Jesus at the Center of Episcopal Life

My parents raised up my brother and I in the Southern Baptist tradition and this tradition is all our family had ever known. We were taught that this tradition has a great history and that we are "biblical," "people of the Book," and, of course, "right" (all others are mistaken). When I was confirmed at Emmanuel Episcopal church, I asked my mother to attend the event that Sunday, and she agreed (dad had the prior obligation to teach his Sunday School class at his Southern Baptist church and could not attend). She confessed to me that she was, actually, quite impressed with the worship and confirmation experience.

First, she was impressed that, during the baptismal liturgy (someone was also being baptized that Sunday), the individual was asked to "renounce Satan and all the spiritual forces of wickedness that rebel against God," and wondered why her tradition did not require the same of those seeking baptism. Secondly, and more importantly, she said: "I couldn't believe how much the worship centered around Jesus." I laughed, in my response, and asked: "What did you think we did during worship but worship Jesus?"

Sadly, there remains a perception that liberal Episcopalians don't worship Jesus, at least not as conceivably "radical" as do some Christians. I disagree. Dr. Ian S. Markham, Dean and President of the Episcopal Virginia Theological Seminary, emphasizes the fact for us that the revelation of God is not the Bible but a life: "Contrary to the popular perception, the primary Word of God is the life, death, and resurrection of a person--namely, Jesus of Nazareth. All Christian theology is in the business of reading this life."1 I think that is well stated. Samuel Wells adds that the "central statement of Christian belief crystalizes a number of distinct, but related, convictions ... Jesus is the centripetal goal to which all searches for truth must look, and Jesus is the centrifugal force from which all goodness flows."2 Jesus stands at the center of our faith, our worship, and our spiritual life.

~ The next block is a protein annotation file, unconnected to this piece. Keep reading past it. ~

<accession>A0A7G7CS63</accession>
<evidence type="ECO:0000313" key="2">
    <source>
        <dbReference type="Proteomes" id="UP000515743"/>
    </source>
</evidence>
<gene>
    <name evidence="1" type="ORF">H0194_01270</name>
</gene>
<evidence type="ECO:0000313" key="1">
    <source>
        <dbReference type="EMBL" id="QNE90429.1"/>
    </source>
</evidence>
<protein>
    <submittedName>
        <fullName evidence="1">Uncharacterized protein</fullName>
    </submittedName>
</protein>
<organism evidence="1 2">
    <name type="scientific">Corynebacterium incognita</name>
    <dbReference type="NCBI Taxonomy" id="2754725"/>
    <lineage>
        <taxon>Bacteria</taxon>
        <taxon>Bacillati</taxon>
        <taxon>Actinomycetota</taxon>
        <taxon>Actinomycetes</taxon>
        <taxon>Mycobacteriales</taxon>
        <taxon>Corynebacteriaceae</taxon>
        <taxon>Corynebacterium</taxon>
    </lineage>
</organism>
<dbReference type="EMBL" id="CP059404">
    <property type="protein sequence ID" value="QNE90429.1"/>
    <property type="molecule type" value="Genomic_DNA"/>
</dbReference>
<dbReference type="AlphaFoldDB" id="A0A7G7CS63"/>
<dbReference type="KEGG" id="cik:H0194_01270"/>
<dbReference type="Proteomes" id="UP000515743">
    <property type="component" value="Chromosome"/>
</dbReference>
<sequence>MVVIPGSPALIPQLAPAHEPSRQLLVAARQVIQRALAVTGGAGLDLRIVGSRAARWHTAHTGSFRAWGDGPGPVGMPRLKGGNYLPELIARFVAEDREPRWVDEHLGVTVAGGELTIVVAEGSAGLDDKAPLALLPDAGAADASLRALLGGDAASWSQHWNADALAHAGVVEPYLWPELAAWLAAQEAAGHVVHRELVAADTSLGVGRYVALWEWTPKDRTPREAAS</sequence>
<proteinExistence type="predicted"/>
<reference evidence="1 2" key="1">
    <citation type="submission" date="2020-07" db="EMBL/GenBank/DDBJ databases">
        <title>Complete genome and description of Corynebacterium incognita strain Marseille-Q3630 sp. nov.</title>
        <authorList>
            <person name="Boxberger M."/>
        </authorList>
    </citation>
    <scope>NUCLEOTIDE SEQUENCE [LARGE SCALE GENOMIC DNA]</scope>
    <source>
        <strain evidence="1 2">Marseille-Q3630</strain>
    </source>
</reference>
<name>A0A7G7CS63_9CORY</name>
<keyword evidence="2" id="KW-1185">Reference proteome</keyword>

Dr. Markham reminds us that the way we get to know God is by reading in the scriptures "what God is like in the life, death, and resurrection of Jesus." He states further: How do I know
that God is loving and identifies with those who are suffering? Because I can see this in the words and deeds -- to quote Acts 1 -- of Jesus of Nazareth. How do I know that God understands our pain? Because I can see this in the death and resurrection of Jesus. How do I know that God understands vulnerability? Because God was vulnerable as a babe in a manger. Knowledge of God is grounded in the revelation of God, which is supremely found in Jesus.3